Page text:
Civil Peace Service in Myanmar
The democratisation and transition process in Myanmar, which has been kept isolated and under authoritarian rule for decades, remains fragile. While civil society is organising itself using the newly available political space, it does not yet have sufficient capacity and appropriate access to adequately respond to peace negotiations or the limited political openings and ensure their demands are met. In particular, the participation of women does not, or only to a limited extent, exist. Moreover, Myanmar’s society is highly fragmented and the politicisation of religious, ethnic, or other differences continues to lead to social tensions. Thereby lacking are approaches and methods of civil and nonviolent conflict transformation.
Against this background, within the framework of the Civil Peace Service we support our local partners to achieve the following main objectives:
● Key civil society actors in Myanmar have civil conflict management skills and apply them actively in their daily lives and work practices. They thus contribute to the dismantling of stereotypes and prejudice, counter various forms of discrimination and help to break the spiral of violence and create a more peaceful society.
● In parallel, civil society stakeholders play an active role in the transformation process by publicising their views, needs and agendas through nonviolent campaigns, lobbying and advocacy and articulating them successfully to policy-makers. In a best-case scenario, they bring about the amendment of discriminatory legislation and procedures and, through a rights-based approach, make a significant contribution to democratic change.
Ar Yone Oo Social Development Association (AYO-SDA) is a registered, non-political, non-sectarian and not-for-profit organisation operating in various parts of Myanmar. It is committed to serve the most vulnerable people without prejudice of gender, religious or ethnic background. It initiates the establishment and capacity building of Community Based Organisations (CBOs) for sustainability of development projects. It is running several projects in Myanmar with 70 staff members and its Head Office is in Yangon.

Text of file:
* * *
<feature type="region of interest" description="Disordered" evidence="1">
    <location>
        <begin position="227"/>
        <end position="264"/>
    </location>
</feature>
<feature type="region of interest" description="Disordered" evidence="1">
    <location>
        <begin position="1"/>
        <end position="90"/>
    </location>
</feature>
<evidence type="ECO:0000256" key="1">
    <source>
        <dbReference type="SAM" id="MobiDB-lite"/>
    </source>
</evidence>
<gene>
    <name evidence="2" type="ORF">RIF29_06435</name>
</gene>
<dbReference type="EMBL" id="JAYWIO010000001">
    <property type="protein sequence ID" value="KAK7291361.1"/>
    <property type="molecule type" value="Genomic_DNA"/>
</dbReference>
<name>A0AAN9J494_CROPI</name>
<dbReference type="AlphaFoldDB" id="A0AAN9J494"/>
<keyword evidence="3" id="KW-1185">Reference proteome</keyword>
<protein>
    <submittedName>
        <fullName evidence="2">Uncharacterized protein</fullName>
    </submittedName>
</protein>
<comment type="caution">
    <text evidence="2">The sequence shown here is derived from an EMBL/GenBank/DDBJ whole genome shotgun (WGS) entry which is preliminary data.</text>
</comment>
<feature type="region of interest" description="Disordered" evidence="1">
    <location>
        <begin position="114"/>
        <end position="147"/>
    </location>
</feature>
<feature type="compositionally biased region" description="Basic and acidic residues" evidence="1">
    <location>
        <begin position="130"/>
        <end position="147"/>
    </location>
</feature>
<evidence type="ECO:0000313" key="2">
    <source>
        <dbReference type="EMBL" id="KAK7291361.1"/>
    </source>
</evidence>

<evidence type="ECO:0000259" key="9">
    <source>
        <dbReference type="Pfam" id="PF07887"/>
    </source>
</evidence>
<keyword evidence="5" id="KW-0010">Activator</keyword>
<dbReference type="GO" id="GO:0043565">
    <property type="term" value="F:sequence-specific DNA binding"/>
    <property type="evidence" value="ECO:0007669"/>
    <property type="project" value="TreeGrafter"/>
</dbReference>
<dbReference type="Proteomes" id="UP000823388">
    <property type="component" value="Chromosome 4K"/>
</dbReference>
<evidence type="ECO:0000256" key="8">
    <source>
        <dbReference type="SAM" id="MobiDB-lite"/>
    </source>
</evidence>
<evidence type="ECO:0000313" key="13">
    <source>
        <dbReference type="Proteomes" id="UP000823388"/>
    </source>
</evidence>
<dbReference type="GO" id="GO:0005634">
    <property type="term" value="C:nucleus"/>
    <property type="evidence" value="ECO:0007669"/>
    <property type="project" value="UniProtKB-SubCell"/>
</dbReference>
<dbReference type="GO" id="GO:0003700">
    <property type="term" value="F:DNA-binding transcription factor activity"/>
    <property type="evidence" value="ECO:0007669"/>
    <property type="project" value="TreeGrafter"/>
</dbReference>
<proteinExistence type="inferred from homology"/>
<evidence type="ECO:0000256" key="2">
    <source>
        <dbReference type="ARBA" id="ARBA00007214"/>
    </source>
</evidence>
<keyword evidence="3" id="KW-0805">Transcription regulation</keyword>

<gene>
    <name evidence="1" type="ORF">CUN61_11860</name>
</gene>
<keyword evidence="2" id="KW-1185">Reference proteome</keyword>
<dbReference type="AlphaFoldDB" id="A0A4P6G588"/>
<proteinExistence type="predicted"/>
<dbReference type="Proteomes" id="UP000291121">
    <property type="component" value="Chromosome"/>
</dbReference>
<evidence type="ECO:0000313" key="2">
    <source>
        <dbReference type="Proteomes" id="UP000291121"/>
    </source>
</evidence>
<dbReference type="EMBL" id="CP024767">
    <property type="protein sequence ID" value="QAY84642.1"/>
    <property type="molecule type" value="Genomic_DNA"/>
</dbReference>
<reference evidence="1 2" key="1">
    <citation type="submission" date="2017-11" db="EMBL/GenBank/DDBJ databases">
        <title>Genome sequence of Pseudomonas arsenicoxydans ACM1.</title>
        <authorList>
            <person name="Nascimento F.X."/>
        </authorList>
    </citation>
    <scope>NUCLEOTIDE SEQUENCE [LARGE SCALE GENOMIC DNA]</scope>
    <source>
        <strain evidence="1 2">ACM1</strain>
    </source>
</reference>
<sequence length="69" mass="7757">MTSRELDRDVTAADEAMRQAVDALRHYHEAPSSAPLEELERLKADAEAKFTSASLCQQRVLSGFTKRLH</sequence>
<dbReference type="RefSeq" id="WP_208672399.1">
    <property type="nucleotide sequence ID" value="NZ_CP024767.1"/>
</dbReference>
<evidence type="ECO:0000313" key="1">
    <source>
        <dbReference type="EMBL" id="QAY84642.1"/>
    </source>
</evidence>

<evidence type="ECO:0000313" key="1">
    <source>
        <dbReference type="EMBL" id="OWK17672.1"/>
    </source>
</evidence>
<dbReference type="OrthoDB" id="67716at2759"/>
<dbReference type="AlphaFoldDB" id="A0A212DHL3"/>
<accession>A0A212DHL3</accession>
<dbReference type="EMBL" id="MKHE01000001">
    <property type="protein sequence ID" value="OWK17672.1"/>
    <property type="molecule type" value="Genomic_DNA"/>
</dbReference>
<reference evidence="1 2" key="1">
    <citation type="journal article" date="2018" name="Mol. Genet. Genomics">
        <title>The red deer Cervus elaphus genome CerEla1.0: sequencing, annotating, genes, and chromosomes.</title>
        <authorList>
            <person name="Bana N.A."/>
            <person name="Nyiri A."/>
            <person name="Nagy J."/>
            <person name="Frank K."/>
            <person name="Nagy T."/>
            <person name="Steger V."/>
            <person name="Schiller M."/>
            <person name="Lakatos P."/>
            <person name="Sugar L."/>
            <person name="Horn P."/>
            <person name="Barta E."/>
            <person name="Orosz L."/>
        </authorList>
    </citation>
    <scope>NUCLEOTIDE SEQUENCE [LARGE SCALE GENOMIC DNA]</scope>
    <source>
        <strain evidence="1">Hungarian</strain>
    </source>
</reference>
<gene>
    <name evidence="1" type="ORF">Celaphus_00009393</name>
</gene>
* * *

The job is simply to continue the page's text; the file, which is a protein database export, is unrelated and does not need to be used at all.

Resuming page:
Kalayana Mitta Foundation (KMF) began to work on issues of community development and social justice with young adults as a grassroots movement in 2008. With their work KMF aims to increase awareness, understanding and solidarity amongst the diverse ethnic and religious identities in Myanmar. KMF was registered as an NGO in 2013. The organisation understands its actions to be founded on the values of the worldwide movement of socially engaged Buddhism. KMF has offices in Yangon, Loikaw and by Inle Lake. Over the years KMF established around 30 groups of alumni across Myanmar within the context of “youth for development”. KMF further focuses on peace development, conflict management, interfaith dialogue, ecological farming, environmental justice, and the empowerment of local communities in the context of resource extraction and major infrastructure projects. As part of the cooperation within the CPS KURVE Wustrow supports KMF in the conceptual development of a peace education project and advocacy for education.
Mote Oo was formed in January 2013 by staff with many years of experience working in Myanmar education. There are two offices, one in Yangon and one in Mae Sot, on the Thai-Myanmar border. Mote.Oo is a small, community-focused organisation, specializing in teacher training and the development of adult education materials. The aim is to promote social change through context appropriate materials and services for the non-formal (non-state) adult education sector. Through this, they support community educators in building a just and peaceful society. They design a range of course materials, ranging from social science, civic education and English language materials, to meet the needs of teachers and students in the non-formal adult education sector. Through the CPS-cooperation with KURVE Wustrow, Mote.Oo aims to support a comprehensive peace education in the Myanmar society. Currently, a curriculum for conflict transformation is being developed and teachers of the informal education sector will receive training on how to use and implement it.
Project Details at a Glance
“Strengthening local capacities for nonviolent conflict transformation and political participation”
Supporting Repatriation Initiatives in Loikaw
International Peace Workers:
Judith Kunze (Ar Yone Oo)
Tobias Gade (KMF)
Felix Hessler (Mote Oo)
Karen Watermann (Supporting Repatriation Initiatives in Loikaw)
Birgit Funke (Regional Coordinator in Yangoon)
Contact Person at KURVE Wustrow: Hanne Celis hcelis(at)kurvewustrow.org